"Tha dealanaich ann a-nis."

Translation:There is lightning now.

May 26, 2020

This discussion is locked.


Why is 'ann' after Dealanaich? I just thought it would be after 'tha',


Why would it be after tha? In a regular sentence, with the Verb - Subject - Object order, the subject must go directly after the verb. Tha is is the verb here, dealanaich lightning is the subject (and there is no object here, but there are adverbs: ann a-nis that go at the end), so it must be tha dealanaich… for a lightning is….

You might be coming from sentences like ’s e cat a th’ ann it is a cat, but notice that here the sentence is a relative one – it has two parts:

  • ’s e cat it’s a cat or a cat is it,
  • a th’ ann that is in-it.

It truly means [it is a cat] [that is in-it] – the subject is mentioned before the verb and then the relative clause has no subject of its own – it refers back to the one mentioned earlier.

You could never say something like th’ ann cat – if you wanted to say there is a cat, or a cat is in it, you’d have to say tha cat ann with cat going directly after the verb tha.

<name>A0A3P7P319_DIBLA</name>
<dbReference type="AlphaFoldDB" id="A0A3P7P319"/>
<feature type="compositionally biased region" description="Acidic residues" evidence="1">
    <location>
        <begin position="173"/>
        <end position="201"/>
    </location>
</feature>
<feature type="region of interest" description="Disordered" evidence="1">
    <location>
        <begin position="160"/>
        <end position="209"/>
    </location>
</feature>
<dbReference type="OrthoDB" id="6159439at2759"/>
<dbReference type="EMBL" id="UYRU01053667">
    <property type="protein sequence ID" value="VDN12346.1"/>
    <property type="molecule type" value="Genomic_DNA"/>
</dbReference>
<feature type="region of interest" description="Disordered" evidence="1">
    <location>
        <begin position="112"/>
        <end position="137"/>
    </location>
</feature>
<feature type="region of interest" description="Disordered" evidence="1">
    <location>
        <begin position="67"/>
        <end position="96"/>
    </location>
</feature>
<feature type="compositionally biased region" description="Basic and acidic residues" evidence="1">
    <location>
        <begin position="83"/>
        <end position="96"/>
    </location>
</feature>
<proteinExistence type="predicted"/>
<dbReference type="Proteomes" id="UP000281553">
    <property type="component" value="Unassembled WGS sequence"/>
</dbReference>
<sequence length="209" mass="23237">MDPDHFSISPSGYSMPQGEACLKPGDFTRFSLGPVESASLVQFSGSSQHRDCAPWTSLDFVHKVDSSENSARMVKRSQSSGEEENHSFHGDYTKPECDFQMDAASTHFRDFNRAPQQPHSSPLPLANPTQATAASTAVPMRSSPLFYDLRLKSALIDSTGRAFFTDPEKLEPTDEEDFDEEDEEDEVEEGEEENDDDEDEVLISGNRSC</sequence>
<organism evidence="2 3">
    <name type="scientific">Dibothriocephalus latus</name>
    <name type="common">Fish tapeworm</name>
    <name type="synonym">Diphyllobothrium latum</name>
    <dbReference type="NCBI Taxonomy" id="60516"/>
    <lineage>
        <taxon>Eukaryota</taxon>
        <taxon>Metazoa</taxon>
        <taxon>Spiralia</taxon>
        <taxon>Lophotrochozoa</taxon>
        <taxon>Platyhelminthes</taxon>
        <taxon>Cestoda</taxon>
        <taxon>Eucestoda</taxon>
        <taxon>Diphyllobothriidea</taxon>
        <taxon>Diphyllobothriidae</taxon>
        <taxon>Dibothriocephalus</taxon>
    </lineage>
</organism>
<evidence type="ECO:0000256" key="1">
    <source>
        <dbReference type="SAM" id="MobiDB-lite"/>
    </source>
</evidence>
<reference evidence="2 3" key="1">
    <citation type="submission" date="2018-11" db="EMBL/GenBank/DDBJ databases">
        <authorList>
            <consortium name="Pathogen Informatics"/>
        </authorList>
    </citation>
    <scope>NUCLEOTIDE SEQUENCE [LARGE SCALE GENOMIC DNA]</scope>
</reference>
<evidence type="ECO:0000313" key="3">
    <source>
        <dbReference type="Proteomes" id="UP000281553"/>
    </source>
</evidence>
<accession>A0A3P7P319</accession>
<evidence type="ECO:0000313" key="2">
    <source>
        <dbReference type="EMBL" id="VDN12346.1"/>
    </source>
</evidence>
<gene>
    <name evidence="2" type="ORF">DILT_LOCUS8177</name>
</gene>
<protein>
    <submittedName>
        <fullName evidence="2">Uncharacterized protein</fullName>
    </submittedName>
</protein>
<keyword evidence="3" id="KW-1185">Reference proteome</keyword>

I think they are referring to sentences like "tha mi sgìth" and things like that. I am also confused, could you explain the difference?


I am curious. In English we could say "there is lightning now" or "now there is lightning". The implied meaning would be slightly different but still very close. So I wonder if the word order in Gaidhlig is similarly flexible?
(And, if not, is there a separate translation for the second version?)


Not complaining, but why would "It is lightning now." be incorrect?


I've never heard "lightning" used as a verb, and I think that's what you mean. But would it be "lightninging"? Sometimes English is so awkward, but I kind of like the sound of "It's lightninging outside."


Took the wordsright out of my keyboard! It is raining, thundering and lightninging. 8~)


"It's LIGHTNINGY" -a rat I forgot the name of.


It never occurred to me that lightening is a verb in my example, but maybe it is. (Sure doesn't act like a noun.) I was raised on the coast of the Gulf of Mexico, and that is a common phrase in the region.

Learn Scottish Gaelic in just 5 minutes a day. For free.